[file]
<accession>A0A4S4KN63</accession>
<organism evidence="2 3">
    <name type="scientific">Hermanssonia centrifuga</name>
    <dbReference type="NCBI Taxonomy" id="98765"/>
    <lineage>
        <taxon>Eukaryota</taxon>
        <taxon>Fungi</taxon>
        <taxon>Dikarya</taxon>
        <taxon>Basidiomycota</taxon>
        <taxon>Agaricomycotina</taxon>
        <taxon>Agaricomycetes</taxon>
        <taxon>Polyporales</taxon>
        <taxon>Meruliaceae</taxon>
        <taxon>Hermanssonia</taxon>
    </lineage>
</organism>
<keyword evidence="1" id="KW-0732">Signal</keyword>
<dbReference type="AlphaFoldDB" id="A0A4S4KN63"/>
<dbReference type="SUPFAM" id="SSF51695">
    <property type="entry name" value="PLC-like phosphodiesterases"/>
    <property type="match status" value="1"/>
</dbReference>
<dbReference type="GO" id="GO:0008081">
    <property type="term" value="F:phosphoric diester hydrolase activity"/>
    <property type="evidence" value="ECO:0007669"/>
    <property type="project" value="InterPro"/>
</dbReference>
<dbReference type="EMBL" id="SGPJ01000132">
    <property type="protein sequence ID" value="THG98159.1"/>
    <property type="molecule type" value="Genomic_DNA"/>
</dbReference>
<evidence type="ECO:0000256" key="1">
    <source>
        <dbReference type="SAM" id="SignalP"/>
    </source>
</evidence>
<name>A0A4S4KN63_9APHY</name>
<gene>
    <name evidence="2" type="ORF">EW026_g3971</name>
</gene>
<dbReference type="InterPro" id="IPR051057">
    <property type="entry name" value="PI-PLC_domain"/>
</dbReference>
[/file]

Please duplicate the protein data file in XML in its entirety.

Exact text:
<accession>A0A4S4KN63</accession>
<organism evidence="2 3">
    <name type="scientific">Hermanssonia centrifuga</name>
    <dbReference type="NCBI Taxonomy" id="98765"/>
    <lineage>
        <taxon>Eukaryota</taxon>
        <taxon>Fungi</taxon>
        <taxon>Dikarya</taxon>
        <taxon>Basidiomycota</taxon>
        <taxon>Agaricomycotina</taxon>
        <taxon>Agaricomycetes</taxon>
        <taxon>Polyporales</taxon>
        <taxon>Meruliaceae</taxon>
        <taxon>Hermanssonia</taxon>
    </lineage>
</organism>
<keyword evidence="1" id="KW-0732">Signal</keyword>
<dbReference type="AlphaFoldDB" id="A0A4S4KN63"/>
<dbReference type="SUPFAM" id="SSF51695">
    <property type="entry name" value="PLC-like phosphodiesterases"/>
    <property type="match status" value="1"/>
</dbReference>
<dbReference type="GO" id="GO:0008081">
    <property type="term" value="F:phosphoric diester hydrolase activity"/>
    <property type="evidence" value="ECO:0007669"/>
    <property type="project" value="InterPro"/>
</dbReference>
<dbReference type="EMBL" id="SGPJ01000132">
    <property type="protein sequence ID" value="THG98159.1"/>
    <property type="molecule type" value="Genomic_DNA"/>
</dbReference>
<evidence type="ECO:0000256" key="1">
    <source>
        <dbReference type="SAM" id="SignalP"/>
    </source>
</evidence>
<name>A0A4S4KN63_9APHY</name>
<gene>
    <name evidence="2" type="ORF">EW026_g3971</name>
</gene>
<dbReference type="InterPro" id="IPR051057">
    <property type="entry name" value="PI-PLC_domain"/>
</dbReference>